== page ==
“This way, the funeral photograph somehow reminds us that we too shall go this way. Here, the Latin expression, “momento mori,” comes to mind. Remember death. You too, shall die. It is as if by standing right next to the coffin and having our photo taken, we are all participating in this little dance between life and death.”

I mean, that could be Susan Sontag, or someone with that style. Kioko has a way of transforming that one thing we are familiar with into something deeper.

The African Cities Reader is important because I feel that it unites the three of us. The African Cities Reader II, the one that I nominated, is called Mobilities & Fixtures and has three important writers to us. “Kin la Belle: In the Clear Light of Song and Silence” is by Yvonne Owuor and very important to Ndinda Kioko. Chris Abani who wrote “Las Vegas: The Last African City” is a very important writer to Emmanuel Iduma. Teju Cole is a very important reader for Emmanuel Iduma, Ndinda Kioko, and myself and wrote “Everyday is for the Thief.” He’s a writer who’s expressed support for The Trans-African and reached out to us. These three writers write urban travelogues and are all novelists, but their novels are not traditional. In any case, this African Cities Reader published their work. An African Cities Reader was publishing novelists.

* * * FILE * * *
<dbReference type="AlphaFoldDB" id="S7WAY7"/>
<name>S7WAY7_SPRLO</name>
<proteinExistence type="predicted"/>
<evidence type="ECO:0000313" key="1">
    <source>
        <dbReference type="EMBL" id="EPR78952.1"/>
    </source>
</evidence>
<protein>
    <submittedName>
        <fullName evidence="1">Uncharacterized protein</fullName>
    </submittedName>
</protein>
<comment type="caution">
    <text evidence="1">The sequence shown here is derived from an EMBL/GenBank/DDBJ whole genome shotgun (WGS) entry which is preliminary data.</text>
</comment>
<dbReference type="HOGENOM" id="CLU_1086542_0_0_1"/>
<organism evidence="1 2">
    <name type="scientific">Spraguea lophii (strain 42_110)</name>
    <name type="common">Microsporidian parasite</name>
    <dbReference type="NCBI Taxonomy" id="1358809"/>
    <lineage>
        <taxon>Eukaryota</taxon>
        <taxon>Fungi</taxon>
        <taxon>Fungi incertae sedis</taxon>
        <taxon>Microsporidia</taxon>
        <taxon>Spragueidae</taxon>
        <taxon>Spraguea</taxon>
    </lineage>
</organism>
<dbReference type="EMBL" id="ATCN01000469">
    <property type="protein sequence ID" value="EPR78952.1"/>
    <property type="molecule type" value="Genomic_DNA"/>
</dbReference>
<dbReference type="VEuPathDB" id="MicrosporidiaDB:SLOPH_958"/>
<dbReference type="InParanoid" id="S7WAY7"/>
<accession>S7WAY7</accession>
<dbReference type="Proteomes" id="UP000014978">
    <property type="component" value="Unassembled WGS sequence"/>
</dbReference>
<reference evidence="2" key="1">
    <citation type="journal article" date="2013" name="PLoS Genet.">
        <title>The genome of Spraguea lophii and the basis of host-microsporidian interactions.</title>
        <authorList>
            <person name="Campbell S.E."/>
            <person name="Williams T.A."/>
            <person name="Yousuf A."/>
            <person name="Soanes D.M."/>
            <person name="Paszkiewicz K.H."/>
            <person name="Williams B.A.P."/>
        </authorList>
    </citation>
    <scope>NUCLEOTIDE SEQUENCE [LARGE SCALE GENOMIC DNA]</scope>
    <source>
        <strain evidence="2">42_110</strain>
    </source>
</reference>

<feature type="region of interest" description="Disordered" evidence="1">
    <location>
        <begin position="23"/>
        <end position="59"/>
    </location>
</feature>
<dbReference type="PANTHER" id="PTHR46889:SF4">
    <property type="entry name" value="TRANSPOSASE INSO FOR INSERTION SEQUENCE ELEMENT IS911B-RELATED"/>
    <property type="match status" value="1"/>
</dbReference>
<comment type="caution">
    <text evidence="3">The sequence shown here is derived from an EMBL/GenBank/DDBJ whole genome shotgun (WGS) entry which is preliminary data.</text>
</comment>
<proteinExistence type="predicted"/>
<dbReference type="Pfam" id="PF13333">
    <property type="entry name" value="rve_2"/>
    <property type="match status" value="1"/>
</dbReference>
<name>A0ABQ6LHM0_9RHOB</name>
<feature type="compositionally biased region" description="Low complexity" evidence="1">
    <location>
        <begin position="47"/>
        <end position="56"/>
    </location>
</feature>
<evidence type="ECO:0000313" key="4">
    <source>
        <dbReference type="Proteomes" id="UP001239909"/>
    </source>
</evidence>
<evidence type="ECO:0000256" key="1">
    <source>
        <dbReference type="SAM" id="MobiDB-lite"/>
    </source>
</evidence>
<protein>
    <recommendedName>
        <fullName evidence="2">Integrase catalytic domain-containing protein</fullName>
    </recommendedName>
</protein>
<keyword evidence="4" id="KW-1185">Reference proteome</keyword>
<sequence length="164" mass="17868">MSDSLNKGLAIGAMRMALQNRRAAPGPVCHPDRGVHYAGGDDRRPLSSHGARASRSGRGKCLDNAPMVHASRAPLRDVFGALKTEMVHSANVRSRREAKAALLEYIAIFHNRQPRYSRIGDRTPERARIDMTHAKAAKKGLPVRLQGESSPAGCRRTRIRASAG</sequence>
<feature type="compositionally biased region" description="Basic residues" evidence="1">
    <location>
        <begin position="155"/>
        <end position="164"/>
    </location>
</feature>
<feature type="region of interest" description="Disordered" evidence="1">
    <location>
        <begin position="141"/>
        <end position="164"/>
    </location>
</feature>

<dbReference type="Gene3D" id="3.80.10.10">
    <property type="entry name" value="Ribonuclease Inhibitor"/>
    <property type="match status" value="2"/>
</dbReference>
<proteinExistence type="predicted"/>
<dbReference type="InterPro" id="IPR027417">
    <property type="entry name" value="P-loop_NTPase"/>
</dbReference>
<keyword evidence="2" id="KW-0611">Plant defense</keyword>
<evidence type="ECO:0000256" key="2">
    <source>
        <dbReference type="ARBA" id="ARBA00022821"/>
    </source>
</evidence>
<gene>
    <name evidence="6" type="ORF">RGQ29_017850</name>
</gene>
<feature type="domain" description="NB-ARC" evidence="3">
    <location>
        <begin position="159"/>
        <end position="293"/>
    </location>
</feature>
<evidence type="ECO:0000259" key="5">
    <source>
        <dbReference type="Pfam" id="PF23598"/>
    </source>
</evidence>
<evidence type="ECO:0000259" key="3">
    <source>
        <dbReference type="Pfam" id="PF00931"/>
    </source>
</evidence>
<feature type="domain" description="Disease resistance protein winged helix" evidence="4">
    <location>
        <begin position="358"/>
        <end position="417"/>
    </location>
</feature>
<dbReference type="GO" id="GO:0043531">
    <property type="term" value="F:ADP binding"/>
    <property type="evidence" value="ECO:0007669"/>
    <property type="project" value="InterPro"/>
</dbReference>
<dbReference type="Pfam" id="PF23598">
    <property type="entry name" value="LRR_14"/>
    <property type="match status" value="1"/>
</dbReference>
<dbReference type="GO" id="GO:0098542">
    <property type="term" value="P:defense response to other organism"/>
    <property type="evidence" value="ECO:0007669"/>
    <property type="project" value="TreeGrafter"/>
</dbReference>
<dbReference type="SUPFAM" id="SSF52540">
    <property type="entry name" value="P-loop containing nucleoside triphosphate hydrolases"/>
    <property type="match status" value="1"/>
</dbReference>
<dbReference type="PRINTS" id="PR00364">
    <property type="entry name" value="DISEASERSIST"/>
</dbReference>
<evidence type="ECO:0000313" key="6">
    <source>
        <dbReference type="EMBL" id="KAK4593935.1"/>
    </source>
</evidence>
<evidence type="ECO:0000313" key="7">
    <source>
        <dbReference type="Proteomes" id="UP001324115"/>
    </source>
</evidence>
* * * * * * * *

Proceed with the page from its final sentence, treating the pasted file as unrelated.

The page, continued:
BN: Why is this so important to you?